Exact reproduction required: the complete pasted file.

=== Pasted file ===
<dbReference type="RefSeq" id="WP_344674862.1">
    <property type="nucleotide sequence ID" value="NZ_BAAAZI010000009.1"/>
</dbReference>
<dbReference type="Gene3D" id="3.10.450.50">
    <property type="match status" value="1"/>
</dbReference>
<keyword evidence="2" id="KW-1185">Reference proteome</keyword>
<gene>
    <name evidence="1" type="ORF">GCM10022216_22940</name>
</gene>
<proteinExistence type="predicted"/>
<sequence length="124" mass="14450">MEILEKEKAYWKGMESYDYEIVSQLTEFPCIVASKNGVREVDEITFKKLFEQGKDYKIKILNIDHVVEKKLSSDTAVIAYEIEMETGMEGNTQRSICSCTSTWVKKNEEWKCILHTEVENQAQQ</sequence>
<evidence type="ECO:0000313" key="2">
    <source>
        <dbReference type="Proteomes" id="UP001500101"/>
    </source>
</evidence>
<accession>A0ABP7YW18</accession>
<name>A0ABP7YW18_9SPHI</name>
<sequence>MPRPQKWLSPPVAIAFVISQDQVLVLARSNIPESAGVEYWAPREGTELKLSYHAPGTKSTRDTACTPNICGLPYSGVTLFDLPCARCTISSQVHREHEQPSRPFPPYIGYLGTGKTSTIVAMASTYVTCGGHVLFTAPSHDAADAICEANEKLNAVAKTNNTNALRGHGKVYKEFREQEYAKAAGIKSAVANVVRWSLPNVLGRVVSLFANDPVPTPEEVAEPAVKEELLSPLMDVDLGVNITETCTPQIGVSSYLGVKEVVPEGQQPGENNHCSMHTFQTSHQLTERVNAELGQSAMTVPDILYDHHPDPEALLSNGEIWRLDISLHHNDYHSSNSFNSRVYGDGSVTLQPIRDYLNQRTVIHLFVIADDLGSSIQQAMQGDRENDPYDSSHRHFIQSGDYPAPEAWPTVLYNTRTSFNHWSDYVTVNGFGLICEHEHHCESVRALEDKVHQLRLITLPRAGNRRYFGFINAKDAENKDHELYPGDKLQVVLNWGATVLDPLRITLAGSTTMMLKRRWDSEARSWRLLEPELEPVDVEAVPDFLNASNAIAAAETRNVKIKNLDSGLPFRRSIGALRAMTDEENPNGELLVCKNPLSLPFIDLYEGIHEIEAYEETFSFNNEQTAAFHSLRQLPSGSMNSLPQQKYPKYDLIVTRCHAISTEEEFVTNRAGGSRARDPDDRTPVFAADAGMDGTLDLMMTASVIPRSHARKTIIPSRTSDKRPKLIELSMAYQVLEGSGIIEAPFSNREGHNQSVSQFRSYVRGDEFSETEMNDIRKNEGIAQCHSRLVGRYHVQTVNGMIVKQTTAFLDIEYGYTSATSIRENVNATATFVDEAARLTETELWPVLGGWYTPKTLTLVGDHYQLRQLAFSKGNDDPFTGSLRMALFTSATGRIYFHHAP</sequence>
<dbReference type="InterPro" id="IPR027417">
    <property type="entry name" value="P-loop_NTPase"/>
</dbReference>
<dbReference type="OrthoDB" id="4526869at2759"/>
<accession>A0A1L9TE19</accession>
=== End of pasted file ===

<dbReference type="RefSeq" id="WP_344674862.1">
    <property type="nucleotide sequence ID" value="NZ_BAAAZI010000009.1"/>
</dbReference>
<dbReference type="Gene3D" id="3.10.450.50">
    <property type="match status" value="1"/>
</dbReference>
<keyword evidence="2" id="KW-1185">Reference proteome</keyword>
<gene>
    <name evidence="1" type="ORF">GCM10022216_22940</name>
</gene>
<proteinExistence type="predicted"/>
<sequence length="124" mass="14450">MEILEKEKAYWKGMESYDYEIVSQLTEFPCIVASKNGVREVDEITFKKLFEQGKDYKIKILNIDHVVEKKLSSDTAVIAYEIEMETGMEGNTQRSICSCTSTWVKKNEEWKCILHTEVENQAQQ</sequence>
<evidence type="ECO:0000313" key="2">
    <source>
        <dbReference type="Proteomes" id="UP001500101"/>
    </source>
</evidence>
<accession>A0ABP7YW18</accession>
<name>A0ABP7YW18_9SPHI</name>
<sequence>MPRPQKWLSPPVAIAFVISQDQVLVLARSNIPESAGVEYWAPREGTELKLSYHAPGTKSTRDTACTPNICGLPYSGVTLFDLPCARCTISSQVHREHEQPSRPFPPYIGYLGTGKTSTIVAMASTYVTCGGHVLFTAPSHDAADAICEANEKLNAVAKTNNTNALRGHGKVYKEFREQEYAKAAGIKSAVANVVRWSLPNVLGRVVSLFANDPVPTPEEVAEPAVKEELLSPLMDVDLGVNITETCTPQIGVSSYLGVKEVVPEGQQPGENNHCSMHTFQTSHQLTERVNAELGQSAMTVPDILYDHHPDPEALLSNGEIWRLDISLHHNDYHSSNSFNSRVYGDGSVTLQPIRDYLNQRTVIHLFVIADDLGSSIQQAMQGDRENDPYDSSHRHFIQSGDYPAPEAWPTVLYNTRTSFNHWSDYVTVNGFGLICEHEHHCESVRALEDKVHQLRLITLPRAGNRRYFGFINAKDAENKDHELYPGDKLQVVLNWGATVLDPLRITLAGSTTMMLKRRWDSEARSWRLLEPELEPVDVEAVPDFLNASNAIAAAETRNVKIKNLDSGLPFRRSIGALRAMTDEENPNGELLVCKNPLSLPFIDLYEGIHEIEAYEETFSFNNEQTAAFHSLRQLPSGSMNSLPQQKYPKYDLIVTRCHAISTEEEFVTNRAGGSRARDPDDRTPVFAADAGMDGTLDLMMTASVIPRSHARKTIIPSRTSDKRPKLIELSMAYQVLEGSGIIEAPFSNREGHNQSVSQFRSYVRGDEFSETEMNDIRKNEGIAQCHSRLVGRYHVQTVNGMIVKQTTAFLDIEYGYTSATSIRENVNATATFVDEAARLTETELWPVLGGWYTPKTLTLVGDHYQLRQLAFSKGNDDPFTGSLRMALFTSATGRIYFHHAP</sequence>
<dbReference type="InterPro" id="IPR027417">
    <property type="entry name" value="P-loop_NTPase"/>
</dbReference>
<dbReference type="OrthoDB" id="4526869at2759"/>
<accession>A0A1L9TE19</accession>